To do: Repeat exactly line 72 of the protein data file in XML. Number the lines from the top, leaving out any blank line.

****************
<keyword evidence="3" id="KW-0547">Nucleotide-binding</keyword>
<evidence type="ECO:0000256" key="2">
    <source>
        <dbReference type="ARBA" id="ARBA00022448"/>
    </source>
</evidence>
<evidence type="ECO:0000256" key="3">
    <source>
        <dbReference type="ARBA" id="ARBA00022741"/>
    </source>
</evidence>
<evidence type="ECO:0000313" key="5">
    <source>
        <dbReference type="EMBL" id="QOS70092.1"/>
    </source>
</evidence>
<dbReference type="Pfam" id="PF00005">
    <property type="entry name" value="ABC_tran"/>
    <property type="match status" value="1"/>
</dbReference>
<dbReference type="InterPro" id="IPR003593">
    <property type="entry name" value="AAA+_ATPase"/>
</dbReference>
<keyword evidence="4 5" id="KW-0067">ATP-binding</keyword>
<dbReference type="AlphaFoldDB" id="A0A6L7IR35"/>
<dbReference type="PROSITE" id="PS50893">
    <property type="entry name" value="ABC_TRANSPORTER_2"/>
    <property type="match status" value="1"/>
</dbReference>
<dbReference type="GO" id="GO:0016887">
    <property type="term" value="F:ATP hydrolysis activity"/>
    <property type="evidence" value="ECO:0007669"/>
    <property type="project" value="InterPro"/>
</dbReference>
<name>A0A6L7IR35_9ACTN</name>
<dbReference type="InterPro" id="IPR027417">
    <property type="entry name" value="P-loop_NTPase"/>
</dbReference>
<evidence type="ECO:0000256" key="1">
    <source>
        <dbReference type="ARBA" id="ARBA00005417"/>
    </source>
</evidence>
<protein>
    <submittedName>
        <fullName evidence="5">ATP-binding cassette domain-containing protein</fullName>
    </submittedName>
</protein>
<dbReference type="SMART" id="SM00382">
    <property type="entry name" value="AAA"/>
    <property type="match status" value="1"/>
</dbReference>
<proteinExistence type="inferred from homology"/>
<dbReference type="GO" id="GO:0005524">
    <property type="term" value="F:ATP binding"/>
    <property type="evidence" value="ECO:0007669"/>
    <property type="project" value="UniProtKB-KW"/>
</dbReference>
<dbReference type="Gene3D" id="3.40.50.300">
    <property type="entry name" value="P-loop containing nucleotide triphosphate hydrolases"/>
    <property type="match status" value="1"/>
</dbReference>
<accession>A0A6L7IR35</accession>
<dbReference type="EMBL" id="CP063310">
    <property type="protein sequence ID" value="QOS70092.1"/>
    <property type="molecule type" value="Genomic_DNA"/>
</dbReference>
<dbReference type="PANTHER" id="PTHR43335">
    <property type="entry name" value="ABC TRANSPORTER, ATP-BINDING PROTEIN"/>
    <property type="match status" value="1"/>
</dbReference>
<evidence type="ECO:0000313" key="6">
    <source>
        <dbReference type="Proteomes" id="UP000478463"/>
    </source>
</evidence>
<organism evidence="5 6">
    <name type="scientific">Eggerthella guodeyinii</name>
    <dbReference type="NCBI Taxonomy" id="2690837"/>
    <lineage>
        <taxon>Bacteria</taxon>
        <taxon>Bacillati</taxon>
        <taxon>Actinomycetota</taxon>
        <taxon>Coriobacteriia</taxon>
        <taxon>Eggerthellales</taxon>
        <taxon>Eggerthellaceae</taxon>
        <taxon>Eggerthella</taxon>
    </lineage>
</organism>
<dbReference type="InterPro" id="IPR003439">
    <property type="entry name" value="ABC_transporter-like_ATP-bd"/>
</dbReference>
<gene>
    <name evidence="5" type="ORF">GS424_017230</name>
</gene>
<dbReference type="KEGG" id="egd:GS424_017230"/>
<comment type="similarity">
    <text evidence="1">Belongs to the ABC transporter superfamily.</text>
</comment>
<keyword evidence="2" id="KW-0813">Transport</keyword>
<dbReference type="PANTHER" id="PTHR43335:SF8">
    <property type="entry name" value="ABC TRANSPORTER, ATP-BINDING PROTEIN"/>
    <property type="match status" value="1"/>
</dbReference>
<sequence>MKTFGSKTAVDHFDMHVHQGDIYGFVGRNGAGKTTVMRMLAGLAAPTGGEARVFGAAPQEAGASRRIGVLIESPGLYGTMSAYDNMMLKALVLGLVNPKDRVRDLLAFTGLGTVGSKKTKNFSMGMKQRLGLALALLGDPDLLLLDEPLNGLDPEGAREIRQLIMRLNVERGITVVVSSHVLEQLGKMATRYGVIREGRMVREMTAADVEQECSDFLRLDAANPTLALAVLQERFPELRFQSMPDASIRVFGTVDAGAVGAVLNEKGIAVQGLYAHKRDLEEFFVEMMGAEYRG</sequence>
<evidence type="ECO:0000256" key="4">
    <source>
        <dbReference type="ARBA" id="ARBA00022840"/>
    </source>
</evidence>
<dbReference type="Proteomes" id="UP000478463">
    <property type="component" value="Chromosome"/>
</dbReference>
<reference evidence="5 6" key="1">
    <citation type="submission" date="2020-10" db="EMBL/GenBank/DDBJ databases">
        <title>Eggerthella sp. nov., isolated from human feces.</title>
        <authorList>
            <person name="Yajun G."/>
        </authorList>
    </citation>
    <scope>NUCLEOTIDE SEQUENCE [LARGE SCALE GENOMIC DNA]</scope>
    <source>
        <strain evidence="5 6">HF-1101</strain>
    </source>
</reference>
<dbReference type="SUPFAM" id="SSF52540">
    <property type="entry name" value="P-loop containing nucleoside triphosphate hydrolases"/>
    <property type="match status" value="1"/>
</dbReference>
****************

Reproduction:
<evidence type="ECO:0000313" key="6">